Nick Bollinger discusses Taylor Swift's latest play for pop-world domination.
It’s ten years since a sixteen-year-old Taylor Swift became the youngest person ever to top the country music charts with a self-written song. A decade on, her ability to craft songs that are memorable and smart may be greater than ever. Her fame has grown astronomically - but she’s certainly a long way from country.
‘Ready For It’ is the aptly-titled song that opens Reputation, Taylor Swift’s sixth album. With a rude synth bassline and rap-like verses that explode into swaggering melodic choruses, it’s pop - filed to a sharp point. And the song pretty much sets the template for this blockbuster of an album.
Like Michael Jackson, who started out in the R&B market and became the King Of Pop, Swift has consciously placed herself beyond niches or genres. The crossover began early on, as it became apparent that Swift’s songs had a special ability to connect, especially with young women to whom she seemed to become if not exactly a role model then a kind of moral compass.
But the crucial shift came with her last album 1989, where she teamed up with Swedish hitmakers and ‘melodic math’ proponents Max Martin and Shellback to craft an album of streamlined slamming pop hits.
The follow up has been three years coming, though Swift has hardly been invisible over that time. In the age of streaming services, she’s become an advocate for artists’ rights, holding back her catalogue from Spotify and Apple Music until they committed to paying better royalties.
She’s had public spats with Kanye West, and emerged with her dignity intact. And earlier this year she successfully and heroically sued radio show host David Mueller for sexual assault.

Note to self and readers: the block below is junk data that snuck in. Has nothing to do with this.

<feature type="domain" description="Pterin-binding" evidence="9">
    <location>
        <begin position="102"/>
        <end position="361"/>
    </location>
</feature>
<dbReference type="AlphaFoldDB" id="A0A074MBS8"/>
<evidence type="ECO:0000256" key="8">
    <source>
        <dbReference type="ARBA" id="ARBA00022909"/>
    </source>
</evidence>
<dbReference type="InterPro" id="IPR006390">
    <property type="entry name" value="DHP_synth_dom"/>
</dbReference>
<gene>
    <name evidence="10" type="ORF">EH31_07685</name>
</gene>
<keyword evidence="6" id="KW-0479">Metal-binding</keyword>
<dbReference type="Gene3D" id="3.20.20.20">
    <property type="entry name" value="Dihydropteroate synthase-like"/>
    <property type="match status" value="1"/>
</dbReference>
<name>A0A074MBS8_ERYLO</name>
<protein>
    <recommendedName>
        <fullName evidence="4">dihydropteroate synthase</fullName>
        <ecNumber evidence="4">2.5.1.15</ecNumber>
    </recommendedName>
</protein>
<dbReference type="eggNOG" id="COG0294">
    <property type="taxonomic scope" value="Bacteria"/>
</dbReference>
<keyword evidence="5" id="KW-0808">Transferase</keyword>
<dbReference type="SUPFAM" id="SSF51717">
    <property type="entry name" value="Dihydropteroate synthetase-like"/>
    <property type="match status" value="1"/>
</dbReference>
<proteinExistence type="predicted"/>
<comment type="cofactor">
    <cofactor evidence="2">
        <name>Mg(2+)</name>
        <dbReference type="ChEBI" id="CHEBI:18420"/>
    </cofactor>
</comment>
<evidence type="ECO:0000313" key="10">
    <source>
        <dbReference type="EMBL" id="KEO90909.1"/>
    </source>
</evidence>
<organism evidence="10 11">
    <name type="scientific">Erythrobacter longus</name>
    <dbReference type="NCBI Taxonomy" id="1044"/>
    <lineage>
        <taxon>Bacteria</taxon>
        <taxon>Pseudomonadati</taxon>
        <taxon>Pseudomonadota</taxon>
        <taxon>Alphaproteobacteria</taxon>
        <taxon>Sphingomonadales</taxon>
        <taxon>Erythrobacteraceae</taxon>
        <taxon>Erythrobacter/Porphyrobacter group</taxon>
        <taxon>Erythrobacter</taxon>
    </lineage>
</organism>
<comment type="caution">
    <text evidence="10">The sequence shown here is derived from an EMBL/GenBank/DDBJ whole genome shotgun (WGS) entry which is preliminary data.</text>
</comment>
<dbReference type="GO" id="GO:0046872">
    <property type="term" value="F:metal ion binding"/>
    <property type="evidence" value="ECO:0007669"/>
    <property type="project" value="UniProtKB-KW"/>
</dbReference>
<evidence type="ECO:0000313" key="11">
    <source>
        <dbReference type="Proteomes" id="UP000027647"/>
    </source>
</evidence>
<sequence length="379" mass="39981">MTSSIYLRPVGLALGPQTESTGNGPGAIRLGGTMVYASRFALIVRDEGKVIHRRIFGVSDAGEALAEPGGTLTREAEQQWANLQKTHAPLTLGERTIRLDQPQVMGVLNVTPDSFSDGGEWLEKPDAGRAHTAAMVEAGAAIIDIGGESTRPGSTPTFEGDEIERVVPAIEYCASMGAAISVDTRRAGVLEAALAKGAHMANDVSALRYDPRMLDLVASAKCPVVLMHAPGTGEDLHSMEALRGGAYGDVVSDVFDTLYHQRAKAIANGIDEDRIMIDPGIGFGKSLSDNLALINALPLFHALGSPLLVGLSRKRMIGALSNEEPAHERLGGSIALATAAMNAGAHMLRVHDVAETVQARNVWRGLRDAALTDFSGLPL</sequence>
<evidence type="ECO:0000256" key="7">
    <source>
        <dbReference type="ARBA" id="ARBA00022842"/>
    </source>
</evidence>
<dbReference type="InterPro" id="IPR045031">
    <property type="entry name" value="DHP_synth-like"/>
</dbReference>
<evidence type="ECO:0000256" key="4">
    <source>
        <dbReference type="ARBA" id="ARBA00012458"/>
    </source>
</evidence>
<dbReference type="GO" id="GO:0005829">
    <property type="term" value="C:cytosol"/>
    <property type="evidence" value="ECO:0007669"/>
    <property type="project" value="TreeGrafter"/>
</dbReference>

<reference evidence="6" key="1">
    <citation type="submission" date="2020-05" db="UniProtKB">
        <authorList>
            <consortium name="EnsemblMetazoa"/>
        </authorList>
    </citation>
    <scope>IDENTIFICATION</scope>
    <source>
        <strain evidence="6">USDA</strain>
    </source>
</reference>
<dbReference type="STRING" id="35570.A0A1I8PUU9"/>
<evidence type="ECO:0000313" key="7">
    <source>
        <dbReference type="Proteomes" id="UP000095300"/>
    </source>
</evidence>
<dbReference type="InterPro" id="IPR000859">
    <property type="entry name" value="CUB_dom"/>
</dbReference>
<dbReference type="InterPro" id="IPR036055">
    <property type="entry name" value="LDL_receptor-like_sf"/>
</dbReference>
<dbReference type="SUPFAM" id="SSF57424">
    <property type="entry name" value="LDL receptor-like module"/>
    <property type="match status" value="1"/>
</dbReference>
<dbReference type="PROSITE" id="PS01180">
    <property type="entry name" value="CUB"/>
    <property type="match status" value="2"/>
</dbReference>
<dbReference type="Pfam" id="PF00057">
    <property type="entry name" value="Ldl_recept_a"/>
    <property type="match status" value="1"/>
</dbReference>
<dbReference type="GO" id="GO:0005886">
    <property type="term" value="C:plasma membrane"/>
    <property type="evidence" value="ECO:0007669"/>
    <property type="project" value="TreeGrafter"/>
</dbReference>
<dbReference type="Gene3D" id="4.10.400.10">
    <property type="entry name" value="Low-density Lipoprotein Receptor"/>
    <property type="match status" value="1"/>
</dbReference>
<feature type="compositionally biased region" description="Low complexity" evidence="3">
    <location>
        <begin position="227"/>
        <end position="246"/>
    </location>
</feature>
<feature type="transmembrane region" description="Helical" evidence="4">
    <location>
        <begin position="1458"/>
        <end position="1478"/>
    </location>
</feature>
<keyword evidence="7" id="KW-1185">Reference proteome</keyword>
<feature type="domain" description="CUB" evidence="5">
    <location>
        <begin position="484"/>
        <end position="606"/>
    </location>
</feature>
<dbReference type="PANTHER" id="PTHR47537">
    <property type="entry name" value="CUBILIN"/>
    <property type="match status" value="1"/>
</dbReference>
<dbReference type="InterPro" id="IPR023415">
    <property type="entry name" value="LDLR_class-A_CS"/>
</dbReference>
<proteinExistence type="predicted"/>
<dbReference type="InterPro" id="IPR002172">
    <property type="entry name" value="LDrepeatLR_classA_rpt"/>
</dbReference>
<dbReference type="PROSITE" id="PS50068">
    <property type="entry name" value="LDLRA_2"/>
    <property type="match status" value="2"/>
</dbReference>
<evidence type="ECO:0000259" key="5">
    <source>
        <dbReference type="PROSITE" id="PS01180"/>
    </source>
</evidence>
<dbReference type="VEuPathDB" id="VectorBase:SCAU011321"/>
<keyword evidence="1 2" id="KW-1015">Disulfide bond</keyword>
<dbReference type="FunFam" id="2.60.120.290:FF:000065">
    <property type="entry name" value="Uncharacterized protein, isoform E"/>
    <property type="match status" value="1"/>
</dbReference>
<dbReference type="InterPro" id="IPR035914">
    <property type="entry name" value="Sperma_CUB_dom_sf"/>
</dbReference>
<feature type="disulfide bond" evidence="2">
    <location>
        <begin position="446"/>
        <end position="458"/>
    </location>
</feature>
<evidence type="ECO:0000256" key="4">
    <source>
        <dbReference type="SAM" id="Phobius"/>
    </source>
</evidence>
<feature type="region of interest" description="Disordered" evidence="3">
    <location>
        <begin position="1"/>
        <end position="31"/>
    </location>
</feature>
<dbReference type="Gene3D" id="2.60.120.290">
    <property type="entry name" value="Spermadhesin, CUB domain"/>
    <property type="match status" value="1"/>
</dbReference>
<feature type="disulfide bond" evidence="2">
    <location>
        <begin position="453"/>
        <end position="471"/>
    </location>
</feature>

Meanwhile her personal life has provided the kind of gossip fodder that has fans and critics speculating as to who the different songs on this new album are all about.
As someone who has minimal interest in which celebrity deejay was dropped for which up-and-coming British actor, for me the songs have to stand up on their own. And largely they do. The narcissist in ‘I Did Something Bad’ could be a superstar or just a jerk down at the local.
And again, in ‘Look What You Made Me Do’ Swift is giving object lessons in getting the upper hand; she’s not going to be anyone’s victim. Though music ought to work without the tabloid meta-text, the reference to the ‘tilted stage’ makes it pretty clear that that song is, at least in part, about Kanye, who has long been a kind of nemesis to Swift.
There was the time he upstaged her at the MTV awards, telling everyone that it was Beyonce, not Swift, who should have won Best Video. And he followed it up with some taunting and offensive references to Swift in his own song ‘Famous’. For her part, Swift just seems to have gained strength from the conflict. But it’s not the only way in which she’s projecting a new, tougher self.
With its panted choruses, ‘Dress’ is one of several songs here that Swift wrote and produced with Jack Antonoff, direct from his recent work with Lorde.
For the remaining tracks she collaborated once again with Shellback and Max Martin. And even more than Antonoff, they exert an almost scientific precision in making these tunes as slam-dunkingly huge as possible. Can pop possibly get any huger than this?
Like each of her previous records, it marks a further extension of her ambition. These songs are certainly more carnal; there are one or two mentions of alcohol and – shock, horror – what might be her first recorded swear. Yet the stance she maintains is ultimately the one she has presented from the start: positive, unapologetic, standing up to the haters, ready for it.
Incorporating elements of rock, electronica and particularly hip-hop, Reputation is even more all-encompassing than 1989 was in its drive to cross over as far as there is to cross; to be the biggest thing in pop today. Taylor Swift can be funny, but when in ‘King Of My Heart’ she sings “Salute to me, I’m your American queen” I’m not sure she’s necessarily joking.